reply to post by scrapple
scrapple, that is a very good question. I seriously doubt he used the ACARS to pull up a hard copy of the ATIS from DCA.
I've seen this argument debated back and forth, did they or did they NOT re-set the alitmeters below 18,000 feet? Did all THREE altimeters get
I am not taking any stand either way, just hoping that all info is accurate, and not tainted by biases either way....
For clarity, for non-pilots...various high and low pressure systems can cause an altimeter to read incorrectly, so there is something called a
barometric setting we dial in to correct for prevailing conditions, in order to reference MSL (mean sea level)
THis is a local correction, but above a certain altitude (18,000 feet) in the USA we switch to a 'Flight Level' system, by setting the altimeter to
29.92 in/hg. (1013 mm/hg in international airspace).
Other countries use a different 'transition level'...for instance, in the UK, it is at 4,000 feet. In France, 6,000 feet. This is primarily due to
the prevailing terrain within the Nation's airspace. England doesn't have any high terrain, so FL begins at lower than in the USA.
The above was just background for those who don't fly.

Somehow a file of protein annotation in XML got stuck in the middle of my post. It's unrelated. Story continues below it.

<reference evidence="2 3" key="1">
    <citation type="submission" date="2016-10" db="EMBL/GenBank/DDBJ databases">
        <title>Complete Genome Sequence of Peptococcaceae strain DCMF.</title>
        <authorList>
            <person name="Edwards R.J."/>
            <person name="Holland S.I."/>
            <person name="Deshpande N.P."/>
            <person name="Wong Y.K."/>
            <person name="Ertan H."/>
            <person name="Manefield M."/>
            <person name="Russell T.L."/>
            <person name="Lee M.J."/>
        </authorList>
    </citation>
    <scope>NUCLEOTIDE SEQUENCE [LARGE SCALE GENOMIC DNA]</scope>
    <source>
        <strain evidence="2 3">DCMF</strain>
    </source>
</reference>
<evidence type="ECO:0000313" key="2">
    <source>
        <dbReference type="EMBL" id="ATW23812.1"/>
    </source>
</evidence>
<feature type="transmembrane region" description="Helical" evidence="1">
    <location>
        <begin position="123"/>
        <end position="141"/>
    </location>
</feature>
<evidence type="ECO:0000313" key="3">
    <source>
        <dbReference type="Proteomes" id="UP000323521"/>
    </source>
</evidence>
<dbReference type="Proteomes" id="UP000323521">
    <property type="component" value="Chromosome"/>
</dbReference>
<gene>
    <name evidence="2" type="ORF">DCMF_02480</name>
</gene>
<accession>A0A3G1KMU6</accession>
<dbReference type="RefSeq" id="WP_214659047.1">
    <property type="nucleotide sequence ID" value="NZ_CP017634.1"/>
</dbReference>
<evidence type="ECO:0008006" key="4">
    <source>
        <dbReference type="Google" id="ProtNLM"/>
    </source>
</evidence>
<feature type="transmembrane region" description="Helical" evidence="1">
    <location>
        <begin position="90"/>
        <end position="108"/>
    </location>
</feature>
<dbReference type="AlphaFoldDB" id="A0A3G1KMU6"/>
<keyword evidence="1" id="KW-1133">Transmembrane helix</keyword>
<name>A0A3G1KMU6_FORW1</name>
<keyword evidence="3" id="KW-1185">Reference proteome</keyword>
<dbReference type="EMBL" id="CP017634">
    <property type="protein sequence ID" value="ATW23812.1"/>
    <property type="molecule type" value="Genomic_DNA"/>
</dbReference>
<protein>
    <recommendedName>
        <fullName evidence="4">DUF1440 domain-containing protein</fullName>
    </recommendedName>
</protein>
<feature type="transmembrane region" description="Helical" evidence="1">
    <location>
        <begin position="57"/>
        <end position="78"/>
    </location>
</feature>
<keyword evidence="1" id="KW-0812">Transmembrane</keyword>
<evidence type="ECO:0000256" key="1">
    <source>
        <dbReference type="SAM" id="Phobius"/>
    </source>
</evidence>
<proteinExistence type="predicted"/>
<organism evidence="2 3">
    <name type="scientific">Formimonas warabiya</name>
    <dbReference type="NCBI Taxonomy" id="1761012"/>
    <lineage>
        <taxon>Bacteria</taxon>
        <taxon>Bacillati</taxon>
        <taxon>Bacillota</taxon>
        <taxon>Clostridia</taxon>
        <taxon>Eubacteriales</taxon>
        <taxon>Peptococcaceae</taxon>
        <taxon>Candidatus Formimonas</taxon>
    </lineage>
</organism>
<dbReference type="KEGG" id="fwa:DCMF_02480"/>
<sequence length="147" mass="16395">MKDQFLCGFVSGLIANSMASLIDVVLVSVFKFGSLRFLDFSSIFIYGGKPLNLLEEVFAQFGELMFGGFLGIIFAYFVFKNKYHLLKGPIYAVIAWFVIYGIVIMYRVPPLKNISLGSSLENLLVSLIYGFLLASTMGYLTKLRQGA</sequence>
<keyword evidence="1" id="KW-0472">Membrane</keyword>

Again, scrapple, I haven't studied all of the opinions of naysayers re: AA77, perhaps you have? If so, let us know.
BTW, setting the altimeter to correct for local pressure variations to reference MSL is known as setting to 'QNH'. One airline...American
Airlines...used to use 'QFE' in their procedures...this would be for Instrument approaches, I think, since I'm not familiar with the practice...but
they were the only Major Airline that did that for years, not sure when they modified the procedure. Oh, QFE means that the altimeter is set to read
'zero' at the airport's field elevation. A proper atimeter setting is necessary, of course, for separation from othr traffic, and to ensure proper
clearance from terrain hazards, when operating in IFR conditions. Obviously, in clear weather, your eyes are your 'altimeter'....
[edit on 31-3-2008 by weedwhacker]